Just two years ago, things didn’t appear to be going all that well for Erie County’s Democratic Committee chairman. The committee was fresh off a series of primary challenges from a group of renegade Democrats that contributed to the party losing control of the county legislature to the GOP in 2013.

A year later, town of Amherst Council member Mark Manna challenged Zellner’s chairmanship, arguing large factions of the party were unhappy with his performance. With power brokers like Erie County Executive Mark Poloncarz and former Chairman Len Lenihan in his corner, Zellner fended off the challenge and was re-elected.

This September, his committee’s hand-picked candidates swept Tuesday’s primaries for District Attorney, State Assembly, and State Senate.

“This was no ordinary Democratic primary,” Zellner said. “It’s fair to say there was more at stake than usual.  As a party we have forces within us who represented the past and were determined to prevent us from moving forward with new voices and new promise for the future.”

In 2013, a Political Action Committee funded and influenced by former Erie County Democratic Party Chair and well-known political operative Steve Pigeon, contributed to the county legislature coup.  A probe into the practices of the PAC reportedly led to nine charges of bribery and extortion against him earlier this year.

Zellner and his committee linked Pigeon to two of the non-party endorsed candidates in Tuesday’s primary: Assembly candidate Kristy Mazurek, who was the treasurer of the PAC, and District Attorney candidate Michael Flaherty who hired some operatives with close ties to Pigeon.  They believe wins by DA Candidate John Flynn, Assembly Candidate Monica Wallace, and Senate hopeful Amber Small were a rejection of Pigeon and his brand of politics.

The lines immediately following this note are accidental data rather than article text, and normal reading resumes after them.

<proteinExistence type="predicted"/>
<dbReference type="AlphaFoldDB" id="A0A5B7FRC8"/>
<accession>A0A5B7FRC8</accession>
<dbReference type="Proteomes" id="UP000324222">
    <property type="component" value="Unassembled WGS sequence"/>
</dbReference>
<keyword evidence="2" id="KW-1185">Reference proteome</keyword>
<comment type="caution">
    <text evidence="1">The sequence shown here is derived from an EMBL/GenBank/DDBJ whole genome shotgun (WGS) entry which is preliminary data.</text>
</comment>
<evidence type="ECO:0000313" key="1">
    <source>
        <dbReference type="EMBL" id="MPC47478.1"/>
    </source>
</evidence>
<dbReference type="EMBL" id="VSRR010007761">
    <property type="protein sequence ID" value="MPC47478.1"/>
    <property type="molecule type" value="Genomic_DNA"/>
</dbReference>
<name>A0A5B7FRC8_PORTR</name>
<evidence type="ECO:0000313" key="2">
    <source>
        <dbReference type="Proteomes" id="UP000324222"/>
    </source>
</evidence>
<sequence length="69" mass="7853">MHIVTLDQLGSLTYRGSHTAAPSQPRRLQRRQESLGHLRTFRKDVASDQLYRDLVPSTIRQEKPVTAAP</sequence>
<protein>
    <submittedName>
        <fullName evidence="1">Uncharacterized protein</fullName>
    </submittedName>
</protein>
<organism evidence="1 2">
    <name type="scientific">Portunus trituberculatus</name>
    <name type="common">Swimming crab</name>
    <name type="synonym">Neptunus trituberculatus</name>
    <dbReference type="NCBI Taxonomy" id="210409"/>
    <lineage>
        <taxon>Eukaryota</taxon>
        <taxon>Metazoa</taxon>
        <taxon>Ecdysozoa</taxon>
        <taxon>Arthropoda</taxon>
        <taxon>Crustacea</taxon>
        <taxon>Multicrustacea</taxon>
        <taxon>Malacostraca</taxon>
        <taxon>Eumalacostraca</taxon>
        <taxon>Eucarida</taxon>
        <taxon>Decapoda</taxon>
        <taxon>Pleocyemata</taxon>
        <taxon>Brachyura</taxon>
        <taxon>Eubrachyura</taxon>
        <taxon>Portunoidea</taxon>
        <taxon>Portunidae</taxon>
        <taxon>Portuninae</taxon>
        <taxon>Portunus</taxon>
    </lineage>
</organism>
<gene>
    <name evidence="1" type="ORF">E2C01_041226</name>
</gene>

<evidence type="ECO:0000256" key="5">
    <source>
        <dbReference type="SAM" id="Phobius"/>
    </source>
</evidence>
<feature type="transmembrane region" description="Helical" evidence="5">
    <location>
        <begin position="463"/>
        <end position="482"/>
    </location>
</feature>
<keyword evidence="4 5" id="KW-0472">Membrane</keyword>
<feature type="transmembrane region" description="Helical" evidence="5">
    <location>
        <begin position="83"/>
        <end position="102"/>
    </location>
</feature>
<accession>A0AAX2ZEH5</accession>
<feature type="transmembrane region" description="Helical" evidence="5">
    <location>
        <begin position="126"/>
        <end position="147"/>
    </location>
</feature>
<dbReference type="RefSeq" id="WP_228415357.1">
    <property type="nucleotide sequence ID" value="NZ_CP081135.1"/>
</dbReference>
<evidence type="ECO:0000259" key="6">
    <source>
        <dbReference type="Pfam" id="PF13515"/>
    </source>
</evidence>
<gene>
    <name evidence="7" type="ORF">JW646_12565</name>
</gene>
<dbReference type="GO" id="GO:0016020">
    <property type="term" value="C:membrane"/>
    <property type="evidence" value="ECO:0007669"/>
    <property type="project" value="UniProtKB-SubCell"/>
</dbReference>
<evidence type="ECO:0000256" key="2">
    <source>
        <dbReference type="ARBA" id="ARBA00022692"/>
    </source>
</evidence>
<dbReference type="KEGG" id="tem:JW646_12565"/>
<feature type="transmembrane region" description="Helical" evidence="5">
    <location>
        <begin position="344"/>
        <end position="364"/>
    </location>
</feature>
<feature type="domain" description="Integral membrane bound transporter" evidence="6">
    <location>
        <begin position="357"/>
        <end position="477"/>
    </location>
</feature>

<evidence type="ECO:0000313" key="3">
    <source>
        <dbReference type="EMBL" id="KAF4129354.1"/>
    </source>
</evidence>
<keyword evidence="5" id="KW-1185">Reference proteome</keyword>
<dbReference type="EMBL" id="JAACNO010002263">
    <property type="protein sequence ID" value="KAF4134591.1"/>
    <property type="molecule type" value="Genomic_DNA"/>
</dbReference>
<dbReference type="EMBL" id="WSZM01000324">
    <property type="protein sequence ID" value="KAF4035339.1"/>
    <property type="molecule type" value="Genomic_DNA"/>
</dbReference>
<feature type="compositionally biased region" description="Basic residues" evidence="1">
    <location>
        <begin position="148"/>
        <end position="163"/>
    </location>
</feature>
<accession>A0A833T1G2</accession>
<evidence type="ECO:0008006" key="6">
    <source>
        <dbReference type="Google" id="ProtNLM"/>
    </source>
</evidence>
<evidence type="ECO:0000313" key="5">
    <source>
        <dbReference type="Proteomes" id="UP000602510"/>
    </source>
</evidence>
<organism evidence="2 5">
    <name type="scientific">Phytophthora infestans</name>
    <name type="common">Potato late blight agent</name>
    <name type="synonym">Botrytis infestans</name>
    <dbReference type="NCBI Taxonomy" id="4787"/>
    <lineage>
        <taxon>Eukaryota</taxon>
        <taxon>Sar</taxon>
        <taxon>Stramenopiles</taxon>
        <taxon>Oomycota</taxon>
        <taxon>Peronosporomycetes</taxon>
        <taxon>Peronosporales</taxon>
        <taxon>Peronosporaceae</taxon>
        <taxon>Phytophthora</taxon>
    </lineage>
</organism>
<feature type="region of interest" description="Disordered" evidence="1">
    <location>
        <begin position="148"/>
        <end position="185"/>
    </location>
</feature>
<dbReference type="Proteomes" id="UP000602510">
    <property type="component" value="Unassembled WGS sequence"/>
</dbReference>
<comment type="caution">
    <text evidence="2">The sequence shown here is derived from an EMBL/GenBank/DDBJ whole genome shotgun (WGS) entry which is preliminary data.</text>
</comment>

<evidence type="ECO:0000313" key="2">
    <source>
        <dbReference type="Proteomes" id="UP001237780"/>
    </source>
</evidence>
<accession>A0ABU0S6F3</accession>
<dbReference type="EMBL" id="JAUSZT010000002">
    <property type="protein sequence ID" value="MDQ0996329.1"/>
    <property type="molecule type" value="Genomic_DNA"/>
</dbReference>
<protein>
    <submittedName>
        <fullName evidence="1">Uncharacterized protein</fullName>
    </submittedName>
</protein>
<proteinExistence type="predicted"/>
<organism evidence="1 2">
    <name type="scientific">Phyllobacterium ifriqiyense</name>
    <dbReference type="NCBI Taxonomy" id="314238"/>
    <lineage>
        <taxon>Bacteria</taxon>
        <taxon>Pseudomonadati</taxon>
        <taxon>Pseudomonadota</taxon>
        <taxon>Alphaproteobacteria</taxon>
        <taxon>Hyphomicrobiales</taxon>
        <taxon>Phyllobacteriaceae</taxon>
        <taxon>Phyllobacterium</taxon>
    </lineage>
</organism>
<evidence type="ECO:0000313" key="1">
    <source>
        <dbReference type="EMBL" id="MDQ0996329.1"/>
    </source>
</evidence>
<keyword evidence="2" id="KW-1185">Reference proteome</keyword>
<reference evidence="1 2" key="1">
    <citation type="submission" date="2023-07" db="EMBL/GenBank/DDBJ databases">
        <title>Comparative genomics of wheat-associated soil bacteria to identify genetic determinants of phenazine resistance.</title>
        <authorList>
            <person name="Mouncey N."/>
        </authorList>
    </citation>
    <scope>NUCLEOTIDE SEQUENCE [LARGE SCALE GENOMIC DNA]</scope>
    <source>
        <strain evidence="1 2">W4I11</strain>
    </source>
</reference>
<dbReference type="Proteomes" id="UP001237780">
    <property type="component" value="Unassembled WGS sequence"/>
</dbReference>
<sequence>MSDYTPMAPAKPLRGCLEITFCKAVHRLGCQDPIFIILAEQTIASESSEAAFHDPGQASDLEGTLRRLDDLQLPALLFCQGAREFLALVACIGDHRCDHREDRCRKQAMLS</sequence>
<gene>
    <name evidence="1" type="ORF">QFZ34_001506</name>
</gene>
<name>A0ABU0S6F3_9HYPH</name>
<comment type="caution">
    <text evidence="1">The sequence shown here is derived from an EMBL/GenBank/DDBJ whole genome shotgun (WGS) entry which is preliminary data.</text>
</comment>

“If you want to win as a Democrat, you need to work with our team and we bring in people who are new, Amber Small, new candidate, Monica Wallace, new candidate. It’s not like we just recycle the old candidates,” said Erie County Executive Mark Poloncarz.  

Zellner’s supporters have long rebuked claims the party is divided, arguing there were only a small faction of subversives. Erie County GOP chair Nick Langworthy disagreed.

He said his counterparts have been fighting for decades but believes it is simply a function of the party’s size.  There are 150,000 more enrolled Democrats than Republicans in Erie County, a circumstance which creates its own set of challenges.

Typically when a party’s that big, there’s some regional division. There are some differences of opinion and there tend to be factions, said Erie County Republican Committee Chairman Nick Langworthy“I congratulate him, wish him well, not too well as we look to the general election but I’m sure it’s a great relief to him. A lot of hard work goes into that that the public doesn’t see.

In recent years, Zellner has seen former adversaries like state Senator Tim Kennedy and even the Governor reunite with his committee. He’s also long touted his close ties to Hillary Clinton, a connection that Zellner hopes will help his party-endorsed candidates in November.

No matter what happens November 8th, Zellner’s position as the leader of the party now seems more secure than it’s ever been.

It was a stark choice and the question was simple. Could we rise up and pull together as a party and deliver the strong leadership that this community needs and deserves?  We have shown this community exactly what kind of organization we are and what organization we want to be,” Zellner added.